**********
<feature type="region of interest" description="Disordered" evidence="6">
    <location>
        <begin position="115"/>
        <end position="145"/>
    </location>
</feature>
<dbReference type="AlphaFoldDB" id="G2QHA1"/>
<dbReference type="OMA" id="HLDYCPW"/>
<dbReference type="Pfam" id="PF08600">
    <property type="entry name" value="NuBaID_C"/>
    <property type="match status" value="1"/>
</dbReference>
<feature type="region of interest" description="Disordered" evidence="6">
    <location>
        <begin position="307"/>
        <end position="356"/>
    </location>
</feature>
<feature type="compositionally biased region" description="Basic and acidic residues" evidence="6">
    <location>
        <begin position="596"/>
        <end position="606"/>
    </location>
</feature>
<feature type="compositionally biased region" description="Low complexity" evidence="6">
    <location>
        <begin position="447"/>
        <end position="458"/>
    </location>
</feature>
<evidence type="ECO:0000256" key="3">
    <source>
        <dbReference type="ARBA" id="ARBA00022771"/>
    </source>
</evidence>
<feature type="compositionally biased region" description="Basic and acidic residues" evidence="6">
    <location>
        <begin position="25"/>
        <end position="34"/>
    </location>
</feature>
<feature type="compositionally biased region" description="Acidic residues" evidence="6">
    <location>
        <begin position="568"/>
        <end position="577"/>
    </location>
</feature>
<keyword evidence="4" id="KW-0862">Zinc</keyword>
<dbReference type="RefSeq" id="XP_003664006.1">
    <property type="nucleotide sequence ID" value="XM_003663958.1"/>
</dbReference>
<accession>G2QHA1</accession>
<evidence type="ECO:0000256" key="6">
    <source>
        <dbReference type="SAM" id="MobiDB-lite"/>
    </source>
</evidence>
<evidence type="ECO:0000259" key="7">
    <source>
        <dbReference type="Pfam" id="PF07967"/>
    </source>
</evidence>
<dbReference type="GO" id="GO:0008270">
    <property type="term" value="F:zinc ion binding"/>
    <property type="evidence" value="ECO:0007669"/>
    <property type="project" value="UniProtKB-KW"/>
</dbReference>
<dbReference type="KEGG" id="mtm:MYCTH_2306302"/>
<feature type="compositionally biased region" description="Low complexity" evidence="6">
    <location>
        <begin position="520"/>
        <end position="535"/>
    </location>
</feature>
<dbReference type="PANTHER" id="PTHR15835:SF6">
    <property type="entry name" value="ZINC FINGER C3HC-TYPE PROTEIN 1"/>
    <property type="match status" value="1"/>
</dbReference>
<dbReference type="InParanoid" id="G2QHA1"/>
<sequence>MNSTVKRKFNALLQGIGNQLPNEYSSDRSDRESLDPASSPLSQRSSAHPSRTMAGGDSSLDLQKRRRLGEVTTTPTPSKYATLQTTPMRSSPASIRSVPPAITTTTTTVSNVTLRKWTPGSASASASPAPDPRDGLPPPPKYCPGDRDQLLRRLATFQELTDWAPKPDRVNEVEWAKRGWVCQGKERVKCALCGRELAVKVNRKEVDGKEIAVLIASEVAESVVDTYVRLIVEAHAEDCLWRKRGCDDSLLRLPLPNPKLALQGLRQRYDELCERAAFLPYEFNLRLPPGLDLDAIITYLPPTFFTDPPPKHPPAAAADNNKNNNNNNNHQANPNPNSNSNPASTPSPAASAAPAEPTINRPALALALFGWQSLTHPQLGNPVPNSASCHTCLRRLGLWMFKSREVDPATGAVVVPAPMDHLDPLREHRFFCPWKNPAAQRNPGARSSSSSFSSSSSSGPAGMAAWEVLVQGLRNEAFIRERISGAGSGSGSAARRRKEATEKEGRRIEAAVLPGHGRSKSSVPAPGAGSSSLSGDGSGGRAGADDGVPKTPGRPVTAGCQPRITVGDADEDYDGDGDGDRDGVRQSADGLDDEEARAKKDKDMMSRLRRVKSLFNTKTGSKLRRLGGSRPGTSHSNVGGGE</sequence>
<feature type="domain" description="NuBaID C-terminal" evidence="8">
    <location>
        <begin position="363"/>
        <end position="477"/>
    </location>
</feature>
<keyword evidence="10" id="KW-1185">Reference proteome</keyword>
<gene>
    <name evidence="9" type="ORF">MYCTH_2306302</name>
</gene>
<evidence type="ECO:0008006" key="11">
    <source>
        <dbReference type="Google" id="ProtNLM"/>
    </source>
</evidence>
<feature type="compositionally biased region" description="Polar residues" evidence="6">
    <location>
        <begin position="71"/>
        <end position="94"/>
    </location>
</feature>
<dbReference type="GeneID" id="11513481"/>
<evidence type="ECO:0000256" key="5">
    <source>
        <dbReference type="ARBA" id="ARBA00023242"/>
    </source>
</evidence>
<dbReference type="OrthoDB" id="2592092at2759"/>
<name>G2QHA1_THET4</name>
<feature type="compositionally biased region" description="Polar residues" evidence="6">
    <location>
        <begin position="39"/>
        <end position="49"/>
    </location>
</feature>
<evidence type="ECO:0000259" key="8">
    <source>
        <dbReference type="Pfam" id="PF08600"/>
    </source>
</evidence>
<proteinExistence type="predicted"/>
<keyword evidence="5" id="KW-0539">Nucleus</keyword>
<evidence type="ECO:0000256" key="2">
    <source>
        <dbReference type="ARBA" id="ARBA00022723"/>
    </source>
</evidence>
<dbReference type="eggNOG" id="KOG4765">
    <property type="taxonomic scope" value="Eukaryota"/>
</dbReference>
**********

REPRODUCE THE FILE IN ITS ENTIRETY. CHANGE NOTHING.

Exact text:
<feature type="region of interest" description="Disordered" evidence="6">
    <location>
        <begin position="115"/>
        <end position="145"/>
    </location>
</feature>
<dbReference type="AlphaFoldDB" id="G2QHA1"/>
<dbReference type="OMA" id="HLDYCPW"/>
<dbReference type="Pfam" id="PF08600">
    <property type="entry name" value="NuBaID_C"/>
    <property type="match status" value="1"/>
</dbReference>
<feature type="region of interest" description="Disordered" evidence="6">
    <location>
        <begin position="307"/>
        <end position="356"/>
    </location>
</feature>
<feature type="compositionally biased region" description="Basic and acidic residues" evidence="6">
    <location>
        <begin position="596"/>
        <end position="606"/>
    </location>
</feature>
<feature type="compositionally biased region" description="Low complexity" evidence="6">
    <location>
        <begin position="447"/>
        <end position="458"/>
    </location>
</feature>
<evidence type="ECO:0000256" key="3">
    <source>
        <dbReference type="ARBA" id="ARBA00022771"/>
    </source>
</evidence>
<feature type="compositionally biased region" description="Basic and acidic residues" evidence="6">
    <location>
        <begin position="25"/>
        <end position="34"/>
    </location>
</feature>
<feature type="compositionally biased region" description="Acidic residues" evidence="6">
    <location>
        <begin position="568"/>
        <end position="577"/>
    </location>
</feature>
<keyword evidence="4" id="KW-0862">Zinc</keyword>
<dbReference type="RefSeq" id="XP_003664006.1">
    <property type="nucleotide sequence ID" value="XM_003663958.1"/>
</dbReference>
<accession>G2QHA1</accession>
<evidence type="ECO:0000256" key="6">
    <source>
        <dbReference type="SAM" id="MobiDB-lite"/>
    </source>
</evidence>
<evidence type="ECO:0000259" key="7">
    <source>
        <dbReference type="Pfam" id="PF07967"/>
    </source>
</evidence>
<dbReference type="GO" id="GO:0008270">
    <property type="term" value="F:zinc ion binding"/>
    <property type="evidence" value="ECO:0007669"/>
    <property type="project" value="UniProtKB-KW"/>
</dbReference>
<dbReference type="KEGG" id="mtm:MYCTH_2306302"/>
<feature type="compositionally biased region" description="Low complexity" evidence="6">
    <location>
        <begin position="520"/>
        <end position="535"/>
    </location>
</feature>
<dbReference type="PANTHER" id="PTHR15835:SF6">
    <property type="entry name" value="ZINC FINGER C3HC-TYPE PROTEIN 1"/>
    <property type="match status" value="1"/>
</dbReference>
<dbReference type="InParanoid" id="G2QHA1"/>
<sequence>MNSTVKRKFNALLQGIGNQLPNEYSSDRSDRESLDPASSPLSQRSSAHPSRTMAGGDSSLDLQKRRRLGEVTTTPTPSKYATLQTTPMRSSPASIRSVPPAITTTTTTVSNVTLRKWTPGSASASASPAPDPRDGLPPPPKYCPGDRDQLLRRLATFQELTDWAPKPDRVNEVEWAKRGWVCQGKERVKCALCGRELAVKVNRKEVDGKEIAVLIASEVAESVVDTYVRLIVEAHAEDCLWRKRGCDDSLLRLPLPNPKLALQGLRQRYDELCERAAFLPYEFNLRLPPGLDLDAIITYLPPTFFTDPPPKHPPAAAADNNKNNNNNNNHQANPNPNSNSNPASTPSPAASAAPAEPTINRPALALALFGWQSLTHPQLGNPVPNSASCHTCLRRLGLWMFKSREVDPATGAVVVPAPMDHLDPLREHRFFCPWKNPAAQRNPGARSSSSSFSSSSSSGPAGMAAWEVLVQGLRNEAFIRERISGAGSGSGSAARRRKEATEKEGRRIEAAVLPGHGRSKSSVPAPGAGSSSLSGDGSGGRAGADDGVPKTPGRPVTAGCQPRITVGDADEDYDGDGDGDRDGVRQSADGLDDEEARAKKDKDMMSRLRRVKSLFNTKTGSKLRRLGGSRPGTSHSNVGGGE</sequence>
<feature type="domain" description="NuBaID C-terminal" evidence="8">
    <location>
        <begin position="363"/>
        <end position="477"/>
    </location>
</feature>
<keyword evidence="10" id="KW-1185">Reference proteome</keyword>
<gene>
    <name evidence="9" type="ORF">MYCTH_2306302</name>
</gene>
<evidence type="ECO:0008006" key="11">
    <source>
        <dbReference type="Google" id="ProtNLM"/>
    </source>
</evidence>
<feature type="compositionally biased region" description="Polar residues" evidence="6">
    <location>
        <begin position="71"/>
        <end position="94"/>
    </location>
</feature>
<dbReference type="GeneID" id="11513481"/>
<evidence type="ECO:0000256" key="5">
    <source>
        <dbReference type="ARBA" id="ARBA00023242"/>
    </source>
</evidence>
<dbReference type="OrthoDB" id="2592092at2759"/>
<name>G2QHA1_THET4</name>
<feature type="compositionally biased region" description="Polar residues" evidence="6">
    <location>
        <begin position="39"/>
        <end position="49"/>
    </location>
</feature>
<evidence type="ECO:0000259" key="8">
    <source>
        <dbReference type="Pfam" id="PF08600"/>
    </source>
</evidence>
<proteinExistence type="predicted"/>
<keyword evidence="5" id="KW-0539">Nucleus</keyword>
<evidence type="ECO:0000256" key="2">
    <source>
        <dbReference type="ARBA" id="ARBA00022723"/>
    </source>
</evidence>
<dbReference type="eggNOG" id="KOG4765">
    <property type="taxonomic scope" value="Eukaryota"/>
</dbReference>